John Bolton says there is no reason for these quarterly recertifications:
He addresses the partner-in-good-faith issue by stating forthrightly what America's priority ought to be:Certification is an unforced error because the applicable statute (the Iran Nuclear Agreement Review Act of 2015, or “INARA”) requires neither certifying Iranian compliance nor certifying Iranian noncompliance. Paula DeSutter and I previously explained that INARA requires merely that the Secretary of State (to whom President Obama delegated the task) “determine…whether [he] is able to certify” compliance (emphasis added). The secretary can satisfy the statute simply by “determining” that he is not prepared for now to certify compliance and that U.S. policy is under review.This is a policy of true neutrality while the review continues. Certifying compliance is far from neutral. Indeed, it risks damaging American credibility should a decision subsequently be made to abrogate the deal.
Within the Trump administration, JCPOA supporters contend that rejecting the deal would harm the United States by calling into question our commitment to international agreements generally. There is ominous talk of America “not living up to its word.”
This is nonsense. The president’s primary obligation is to keep American citizens safe from foreign threats. Should President George W. Bush have kept the United States in the 1972 Anti-Ballistic Missile Treaty, rather than withdraw to allow the creation of a limited national missile-defense shield to protect against rogue-state nuclear attacks? Was Washington’s “commitment” to the ABM Treaty more important than protecting innocent civilians from nuclear attacks by the ayatollahs or North Korea’s Kim family dictatorship?
Similarly, President Bush directed that we unsign the treaty creating the International Criminal Court because we had no intention of ever becoming a party. Was he also wrong to extricate American service members and intelligence personnel — not to mention ordinary citizens — from the risk of arbitrary, unjustified and politically motivated ICC detention and prosecution?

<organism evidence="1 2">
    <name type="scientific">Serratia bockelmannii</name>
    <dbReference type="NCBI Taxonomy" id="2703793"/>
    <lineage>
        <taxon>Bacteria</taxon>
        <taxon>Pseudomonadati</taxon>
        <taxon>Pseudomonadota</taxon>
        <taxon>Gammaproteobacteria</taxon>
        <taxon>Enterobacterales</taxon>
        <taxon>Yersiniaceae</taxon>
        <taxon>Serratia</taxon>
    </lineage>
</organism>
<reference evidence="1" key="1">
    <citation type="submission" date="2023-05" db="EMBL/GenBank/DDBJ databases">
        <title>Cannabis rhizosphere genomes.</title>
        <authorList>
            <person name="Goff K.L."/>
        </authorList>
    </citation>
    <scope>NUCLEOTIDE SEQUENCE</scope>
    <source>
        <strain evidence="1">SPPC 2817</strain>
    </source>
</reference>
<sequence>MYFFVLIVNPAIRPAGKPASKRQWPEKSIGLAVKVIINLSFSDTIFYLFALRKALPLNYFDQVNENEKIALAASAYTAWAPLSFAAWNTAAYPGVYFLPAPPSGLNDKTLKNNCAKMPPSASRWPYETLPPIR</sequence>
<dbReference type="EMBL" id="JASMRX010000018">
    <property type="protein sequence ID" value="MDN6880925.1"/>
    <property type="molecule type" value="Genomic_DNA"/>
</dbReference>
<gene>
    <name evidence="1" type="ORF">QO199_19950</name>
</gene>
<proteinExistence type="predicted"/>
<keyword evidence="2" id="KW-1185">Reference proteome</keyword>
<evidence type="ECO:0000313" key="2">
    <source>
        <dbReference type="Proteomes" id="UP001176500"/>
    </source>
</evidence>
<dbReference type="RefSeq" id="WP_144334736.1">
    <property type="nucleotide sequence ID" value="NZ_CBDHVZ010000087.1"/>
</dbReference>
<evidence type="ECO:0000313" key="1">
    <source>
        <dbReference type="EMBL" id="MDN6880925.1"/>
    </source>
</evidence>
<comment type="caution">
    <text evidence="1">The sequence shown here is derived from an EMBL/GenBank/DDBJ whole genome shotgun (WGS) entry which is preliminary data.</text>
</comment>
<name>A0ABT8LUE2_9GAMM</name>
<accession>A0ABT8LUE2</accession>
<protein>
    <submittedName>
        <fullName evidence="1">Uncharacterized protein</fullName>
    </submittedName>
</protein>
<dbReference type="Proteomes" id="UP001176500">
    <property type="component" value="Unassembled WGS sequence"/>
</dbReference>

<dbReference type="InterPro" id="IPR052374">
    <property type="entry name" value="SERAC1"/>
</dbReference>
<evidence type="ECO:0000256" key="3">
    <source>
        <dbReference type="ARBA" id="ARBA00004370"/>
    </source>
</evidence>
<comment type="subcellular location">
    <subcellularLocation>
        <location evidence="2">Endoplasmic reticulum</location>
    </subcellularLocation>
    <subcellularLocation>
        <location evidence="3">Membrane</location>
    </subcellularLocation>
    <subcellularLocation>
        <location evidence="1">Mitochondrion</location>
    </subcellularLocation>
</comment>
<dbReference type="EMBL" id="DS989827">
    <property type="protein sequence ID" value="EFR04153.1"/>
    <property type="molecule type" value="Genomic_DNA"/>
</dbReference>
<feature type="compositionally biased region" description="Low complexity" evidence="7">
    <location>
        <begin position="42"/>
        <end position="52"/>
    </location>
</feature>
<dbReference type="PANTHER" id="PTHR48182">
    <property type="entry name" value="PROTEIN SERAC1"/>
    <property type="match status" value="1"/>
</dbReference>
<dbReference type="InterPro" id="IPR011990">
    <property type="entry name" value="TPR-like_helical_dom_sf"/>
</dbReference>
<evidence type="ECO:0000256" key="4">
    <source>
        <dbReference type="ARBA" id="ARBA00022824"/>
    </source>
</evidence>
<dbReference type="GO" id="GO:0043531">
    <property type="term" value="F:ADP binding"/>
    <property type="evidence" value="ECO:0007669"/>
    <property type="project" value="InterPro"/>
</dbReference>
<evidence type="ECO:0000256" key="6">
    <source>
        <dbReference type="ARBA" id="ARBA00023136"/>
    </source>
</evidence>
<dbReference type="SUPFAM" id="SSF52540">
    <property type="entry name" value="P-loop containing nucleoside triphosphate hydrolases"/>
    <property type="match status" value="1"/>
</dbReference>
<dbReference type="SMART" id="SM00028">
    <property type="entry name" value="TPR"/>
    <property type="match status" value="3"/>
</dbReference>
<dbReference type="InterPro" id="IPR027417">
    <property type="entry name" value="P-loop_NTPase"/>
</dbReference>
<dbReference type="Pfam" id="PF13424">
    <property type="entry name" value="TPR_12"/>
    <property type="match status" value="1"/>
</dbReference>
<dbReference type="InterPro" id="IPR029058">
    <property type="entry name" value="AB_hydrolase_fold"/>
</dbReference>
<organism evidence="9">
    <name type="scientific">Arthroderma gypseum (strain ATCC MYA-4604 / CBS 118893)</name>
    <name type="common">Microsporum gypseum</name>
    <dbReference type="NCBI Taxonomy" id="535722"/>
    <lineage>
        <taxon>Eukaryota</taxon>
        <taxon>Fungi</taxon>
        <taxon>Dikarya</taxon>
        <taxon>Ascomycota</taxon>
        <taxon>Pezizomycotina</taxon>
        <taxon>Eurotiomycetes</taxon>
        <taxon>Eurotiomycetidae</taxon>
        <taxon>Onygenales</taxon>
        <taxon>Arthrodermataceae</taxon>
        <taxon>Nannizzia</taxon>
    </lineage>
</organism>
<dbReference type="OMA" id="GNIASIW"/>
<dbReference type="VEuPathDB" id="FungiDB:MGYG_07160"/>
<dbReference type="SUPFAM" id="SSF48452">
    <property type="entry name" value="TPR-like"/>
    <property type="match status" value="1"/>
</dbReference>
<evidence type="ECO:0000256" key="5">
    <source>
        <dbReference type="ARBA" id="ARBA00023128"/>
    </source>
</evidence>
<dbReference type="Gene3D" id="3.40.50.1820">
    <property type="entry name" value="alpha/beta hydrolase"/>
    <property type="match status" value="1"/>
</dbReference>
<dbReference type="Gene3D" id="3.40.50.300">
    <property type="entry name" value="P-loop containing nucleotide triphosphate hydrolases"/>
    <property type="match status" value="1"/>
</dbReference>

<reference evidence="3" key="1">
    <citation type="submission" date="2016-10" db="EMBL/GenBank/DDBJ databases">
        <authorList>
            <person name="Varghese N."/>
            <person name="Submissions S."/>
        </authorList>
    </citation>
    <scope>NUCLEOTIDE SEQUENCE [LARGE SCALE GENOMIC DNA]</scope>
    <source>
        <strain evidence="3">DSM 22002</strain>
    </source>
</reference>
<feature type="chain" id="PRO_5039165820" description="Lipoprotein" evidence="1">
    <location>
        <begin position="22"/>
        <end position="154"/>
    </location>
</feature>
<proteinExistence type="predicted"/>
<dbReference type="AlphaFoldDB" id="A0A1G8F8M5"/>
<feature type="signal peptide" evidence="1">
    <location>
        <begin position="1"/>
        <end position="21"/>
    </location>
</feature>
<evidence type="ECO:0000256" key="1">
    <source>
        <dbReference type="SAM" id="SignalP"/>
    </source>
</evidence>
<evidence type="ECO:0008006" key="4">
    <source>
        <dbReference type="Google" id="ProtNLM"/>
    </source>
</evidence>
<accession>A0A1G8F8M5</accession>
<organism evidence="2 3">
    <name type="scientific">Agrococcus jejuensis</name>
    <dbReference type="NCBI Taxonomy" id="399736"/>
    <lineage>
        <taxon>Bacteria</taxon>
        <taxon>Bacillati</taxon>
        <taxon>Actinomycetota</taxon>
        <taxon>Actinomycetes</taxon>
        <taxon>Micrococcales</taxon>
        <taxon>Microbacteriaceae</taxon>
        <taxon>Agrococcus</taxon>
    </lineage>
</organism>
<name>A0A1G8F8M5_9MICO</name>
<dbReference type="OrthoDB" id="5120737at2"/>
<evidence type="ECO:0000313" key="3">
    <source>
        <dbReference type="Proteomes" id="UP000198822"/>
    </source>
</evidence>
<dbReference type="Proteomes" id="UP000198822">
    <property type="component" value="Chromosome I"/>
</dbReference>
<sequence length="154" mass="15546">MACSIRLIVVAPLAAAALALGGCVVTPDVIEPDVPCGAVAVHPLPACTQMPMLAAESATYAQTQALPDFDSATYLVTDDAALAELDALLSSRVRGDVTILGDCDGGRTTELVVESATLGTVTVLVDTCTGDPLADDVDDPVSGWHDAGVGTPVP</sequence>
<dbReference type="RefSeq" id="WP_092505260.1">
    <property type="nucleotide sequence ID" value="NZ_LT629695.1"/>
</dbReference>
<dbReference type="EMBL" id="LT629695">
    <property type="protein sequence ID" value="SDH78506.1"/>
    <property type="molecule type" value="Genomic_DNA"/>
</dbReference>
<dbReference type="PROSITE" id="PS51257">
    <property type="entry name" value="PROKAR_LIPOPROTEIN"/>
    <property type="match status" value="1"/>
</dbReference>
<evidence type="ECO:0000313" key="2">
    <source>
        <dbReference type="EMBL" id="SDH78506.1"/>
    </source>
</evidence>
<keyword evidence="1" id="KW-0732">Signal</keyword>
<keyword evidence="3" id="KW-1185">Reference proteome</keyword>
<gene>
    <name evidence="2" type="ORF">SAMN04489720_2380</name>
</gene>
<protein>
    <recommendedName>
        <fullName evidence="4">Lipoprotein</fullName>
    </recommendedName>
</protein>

Of course, the answer is “no.” The president would be derelict in his duty if he failed to put the interests of U.S. citizens first, rather than worrying about “the international community” developing a case of the vapors. The Trump administration itself has already shown the courage of its convictions by withdrawing from the Paris climate accords. Compared to that, abrogating the JCPOA is a one-inch putt.Strieff at Red State says that determining an inability to certify is a de facto acknowledgement of Iranian compliance:
The rub is that under the terms of the Joint Comprehensive Plan of Action (JCPOA) it is left to the International Atomic Energy Agency (IAEA) to vet Iranian compliance and, absent a negative report, the administration has to either abrogate the agreement arbitrarily or it has to begrudgingly recertify Iran as being in compliance.Now, the US is free to impose more sanctions on Iran due to its ongoing provable hostile moves, and strieff notes several that are in the works.
But the best he can muster in terms of arguing that we can't just pull out altogether is to say that we'd take "a major diplomatic hit."
I think Bolton effectively rebuts this case. When US interests, most urgently its national security, are at stake, we can hardly be concerned with "'the international community' developing a case of the vapors."